Man being welcomed by his new medical diagnosis community.

Community Views: Managing a "New Normal" After a Psoriatic Arthritis Diagnosis

Learning to live with psoriatic arthritis (PsA) is a process. Physical and mental activities that you used to be able to do may become challenging. Then comes the anger or frustration.1

Tips for managing this painful new normal

Finding acceptance around your new diagnosis takes work. It is a daily practice to let go of what your life used to look like. But you can learn how to navigate the present with PsA.

To find out more about how you reach acceptance, we asked the Facebook community, “What are your tips for managing a new normal after a PsA diagnosis?” Almost 70 people responded. Here is what they shared.

Listen to your body

One of the biggest things the community shared is how important it becomes to listen to your body. You may find yourself running out of energy and physical stamina sooner than you used to. This means you likely need more rest.1,2

“Listen to your body.”

“Knowing when to stop and rest is the hardest.”

“Listen to your new body symptoms.”

“Rest your body, mind and soul. Sleep when you need it.”

“Rest as often as you need to. Do not push yourself beyond your limit because someone tells you what your limits are.”

Exercise in moderation

People were also quick to point out that despite needing more rest, you should not give up all exercise. Staying active, whether through walking, swimming, stretching, or another form of movement, has benefits. Several people shared that they felt less stiffness and pain if they exercised regularly.1,2

“My advice is daily gentle exercises. If I sit for too long, I get stiff.”

“​​I hear a lot of people say rest. However, one of the best things a person with arthritis can do is move, stretch, and stay as active as possible. I try not to sit for more than 15–20 minutes at a time. Walking is a good low-impact activity. Sitting and resting for too long will cause stiffness.”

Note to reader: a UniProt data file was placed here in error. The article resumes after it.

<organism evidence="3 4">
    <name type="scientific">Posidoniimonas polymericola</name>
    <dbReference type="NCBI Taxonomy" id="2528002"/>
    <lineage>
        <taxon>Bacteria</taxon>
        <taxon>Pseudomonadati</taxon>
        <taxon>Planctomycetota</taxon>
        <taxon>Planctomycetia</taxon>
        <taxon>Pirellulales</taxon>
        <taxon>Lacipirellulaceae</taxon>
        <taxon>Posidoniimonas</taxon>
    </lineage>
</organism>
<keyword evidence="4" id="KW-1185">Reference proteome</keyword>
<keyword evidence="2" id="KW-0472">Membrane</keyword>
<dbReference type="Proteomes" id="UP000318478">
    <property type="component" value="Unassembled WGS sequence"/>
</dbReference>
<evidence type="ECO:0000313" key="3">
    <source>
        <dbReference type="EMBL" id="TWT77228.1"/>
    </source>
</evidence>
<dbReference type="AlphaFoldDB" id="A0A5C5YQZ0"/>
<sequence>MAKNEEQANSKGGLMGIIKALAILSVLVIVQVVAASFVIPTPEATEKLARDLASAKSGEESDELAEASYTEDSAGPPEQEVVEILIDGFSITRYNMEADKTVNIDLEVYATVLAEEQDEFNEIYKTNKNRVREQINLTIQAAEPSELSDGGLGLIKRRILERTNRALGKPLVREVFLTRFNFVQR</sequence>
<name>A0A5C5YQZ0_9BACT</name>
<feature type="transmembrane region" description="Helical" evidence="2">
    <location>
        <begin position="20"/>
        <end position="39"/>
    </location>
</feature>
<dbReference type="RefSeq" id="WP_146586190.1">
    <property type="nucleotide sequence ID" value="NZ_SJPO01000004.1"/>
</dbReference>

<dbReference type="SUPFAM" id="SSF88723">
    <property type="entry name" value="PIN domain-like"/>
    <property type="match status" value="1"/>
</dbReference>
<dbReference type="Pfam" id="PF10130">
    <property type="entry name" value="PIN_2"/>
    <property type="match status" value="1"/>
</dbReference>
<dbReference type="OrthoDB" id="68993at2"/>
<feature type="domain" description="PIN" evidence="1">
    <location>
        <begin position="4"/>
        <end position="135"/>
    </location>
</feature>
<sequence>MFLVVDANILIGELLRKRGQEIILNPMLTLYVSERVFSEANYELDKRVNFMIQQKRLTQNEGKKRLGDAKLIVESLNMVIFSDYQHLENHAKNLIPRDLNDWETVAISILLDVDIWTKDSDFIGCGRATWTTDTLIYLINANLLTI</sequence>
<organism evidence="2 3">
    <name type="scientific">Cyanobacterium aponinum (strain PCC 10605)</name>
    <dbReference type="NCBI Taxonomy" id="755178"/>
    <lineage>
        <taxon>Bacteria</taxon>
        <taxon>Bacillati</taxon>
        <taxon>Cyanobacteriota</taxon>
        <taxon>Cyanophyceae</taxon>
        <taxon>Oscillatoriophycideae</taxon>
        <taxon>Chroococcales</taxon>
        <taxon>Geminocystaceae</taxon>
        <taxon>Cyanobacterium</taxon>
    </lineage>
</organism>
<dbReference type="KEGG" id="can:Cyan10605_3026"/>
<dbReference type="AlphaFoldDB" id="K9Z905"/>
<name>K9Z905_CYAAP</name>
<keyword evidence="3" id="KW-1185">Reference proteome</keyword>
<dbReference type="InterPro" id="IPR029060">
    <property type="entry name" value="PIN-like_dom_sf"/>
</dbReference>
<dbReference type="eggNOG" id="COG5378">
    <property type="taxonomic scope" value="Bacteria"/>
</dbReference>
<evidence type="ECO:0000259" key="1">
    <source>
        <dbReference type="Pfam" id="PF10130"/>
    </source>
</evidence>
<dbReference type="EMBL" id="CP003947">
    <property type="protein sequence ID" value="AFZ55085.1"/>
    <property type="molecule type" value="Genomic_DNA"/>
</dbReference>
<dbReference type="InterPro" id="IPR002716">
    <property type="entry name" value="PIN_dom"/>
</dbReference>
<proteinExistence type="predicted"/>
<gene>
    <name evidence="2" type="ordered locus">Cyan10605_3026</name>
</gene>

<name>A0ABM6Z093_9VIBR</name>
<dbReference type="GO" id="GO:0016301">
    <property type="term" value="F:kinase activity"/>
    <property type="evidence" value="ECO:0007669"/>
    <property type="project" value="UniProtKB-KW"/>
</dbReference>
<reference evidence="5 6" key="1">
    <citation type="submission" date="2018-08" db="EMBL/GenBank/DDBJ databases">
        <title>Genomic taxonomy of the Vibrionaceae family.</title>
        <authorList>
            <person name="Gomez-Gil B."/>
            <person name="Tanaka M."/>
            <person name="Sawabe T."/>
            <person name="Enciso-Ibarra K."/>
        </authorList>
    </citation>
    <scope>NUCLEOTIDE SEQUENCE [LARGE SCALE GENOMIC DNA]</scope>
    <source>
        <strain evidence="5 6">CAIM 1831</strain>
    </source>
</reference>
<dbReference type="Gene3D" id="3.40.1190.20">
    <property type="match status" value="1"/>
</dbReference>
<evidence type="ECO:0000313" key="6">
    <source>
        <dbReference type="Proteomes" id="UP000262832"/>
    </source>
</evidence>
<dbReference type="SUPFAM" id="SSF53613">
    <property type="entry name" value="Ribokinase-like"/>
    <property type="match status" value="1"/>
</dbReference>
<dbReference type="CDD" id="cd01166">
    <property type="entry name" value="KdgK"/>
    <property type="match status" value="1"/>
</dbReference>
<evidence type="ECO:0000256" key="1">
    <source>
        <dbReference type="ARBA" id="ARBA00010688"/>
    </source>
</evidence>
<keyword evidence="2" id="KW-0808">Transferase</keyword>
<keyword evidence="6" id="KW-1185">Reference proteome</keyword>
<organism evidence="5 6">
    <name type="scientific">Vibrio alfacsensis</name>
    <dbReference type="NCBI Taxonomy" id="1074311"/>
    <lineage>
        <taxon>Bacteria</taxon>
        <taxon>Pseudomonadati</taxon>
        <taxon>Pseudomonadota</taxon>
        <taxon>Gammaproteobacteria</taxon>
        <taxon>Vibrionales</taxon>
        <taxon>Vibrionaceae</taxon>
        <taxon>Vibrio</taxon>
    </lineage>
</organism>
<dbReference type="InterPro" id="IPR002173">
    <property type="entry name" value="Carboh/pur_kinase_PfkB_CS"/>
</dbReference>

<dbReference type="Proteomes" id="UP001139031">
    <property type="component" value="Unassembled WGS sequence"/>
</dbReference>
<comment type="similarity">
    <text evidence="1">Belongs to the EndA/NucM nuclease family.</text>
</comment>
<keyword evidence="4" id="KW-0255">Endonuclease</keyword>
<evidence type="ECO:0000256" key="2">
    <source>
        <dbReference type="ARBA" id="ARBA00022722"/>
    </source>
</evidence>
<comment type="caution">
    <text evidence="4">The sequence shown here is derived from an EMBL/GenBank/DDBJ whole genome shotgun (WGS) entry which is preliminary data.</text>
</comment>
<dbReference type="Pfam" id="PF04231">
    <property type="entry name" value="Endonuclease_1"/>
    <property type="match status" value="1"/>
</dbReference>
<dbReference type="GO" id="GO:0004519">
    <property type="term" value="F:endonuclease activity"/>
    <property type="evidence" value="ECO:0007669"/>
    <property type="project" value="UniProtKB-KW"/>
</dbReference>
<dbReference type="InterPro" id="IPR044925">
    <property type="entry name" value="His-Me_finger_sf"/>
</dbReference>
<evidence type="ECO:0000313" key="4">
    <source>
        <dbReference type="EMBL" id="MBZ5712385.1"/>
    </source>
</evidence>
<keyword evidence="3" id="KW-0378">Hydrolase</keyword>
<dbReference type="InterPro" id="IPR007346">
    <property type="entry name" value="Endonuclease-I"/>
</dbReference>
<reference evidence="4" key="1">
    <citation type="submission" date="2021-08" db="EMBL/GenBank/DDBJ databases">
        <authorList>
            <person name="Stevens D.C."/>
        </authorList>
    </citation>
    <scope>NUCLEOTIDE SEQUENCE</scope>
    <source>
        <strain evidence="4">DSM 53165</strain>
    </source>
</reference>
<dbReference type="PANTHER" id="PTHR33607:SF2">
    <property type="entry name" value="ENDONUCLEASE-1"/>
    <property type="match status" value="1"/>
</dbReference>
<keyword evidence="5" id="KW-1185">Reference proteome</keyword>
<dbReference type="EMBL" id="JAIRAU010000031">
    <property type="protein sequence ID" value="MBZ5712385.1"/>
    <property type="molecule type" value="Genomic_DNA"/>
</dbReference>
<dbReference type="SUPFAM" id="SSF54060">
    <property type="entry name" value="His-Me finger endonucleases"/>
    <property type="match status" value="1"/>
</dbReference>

Remove stressors from your life

Stress can lead to inflammation, and inflammation can lead to flares. Most people living with PsA quickly find that they pay too high a price for stressful situations, be they bad relationships or demanding jobs.2

Many people with PsA make big life changes to get rid of stress in their lives. Some set boundaries in relationships, cut back work hours or quit an unhealthy job. They also may begin doing stress-relieving activities, such as yoga and meditation.

“Eliminate any toxic people in your life, whether family or not. People with no boundaries cause TOO much stress.”

“Stress causes me to flare, so my calendar has minimal events. I take it day by day.”

Find support and community

One of the best ways to relieve stress is to find support. For many people, it is helpful to talk about the struggles and challenges of PsA with others who live with it. Finding community, either in person or online, can help you talk through the hard parts and find solutions for how to move forward.1

“Find a good support group where you can connect with individuals that understand and or can relate to your symptoms.”

Adapt and learn how to live this life

One of the biggest pieces of wisdom shared by the community is to make the effort to adapt. The sooner you mentally and emotionally accept that life is going to be different from now on, the sooner you will make peace with your new normal.

You can find work-arounds and solutions for living a happy, healthy life. Remember, too, that this is a process. Change does not happen overnight. Give yourself time and grace to find what works best for you.

“Focus on what you can do, not what you can no longer do.”

“Tell yourself daily you are wonderful and you are going to have a great day despite your pain and flares.”

“Do as my very first rheumatologist said: Live with it, with emphasis on live. Adapt with it and give in when you need to.”

“I am still learning 2 or so years on to fully adapt.”

This or That

Do you know what type(s) of psoriatic arthritis you have?

By providing your email address, you are agreeing to our Privacy Policy and Terms of Use.

This article represents the opinions, thoughts, and experiences of the author; none of this content has been paid for by any advertiser. The team does not recommend or endorse any products or treatments discussed herein. Learn more about how we maintain editorial integrity here.

Join the conversation

Please read our rules before commenting.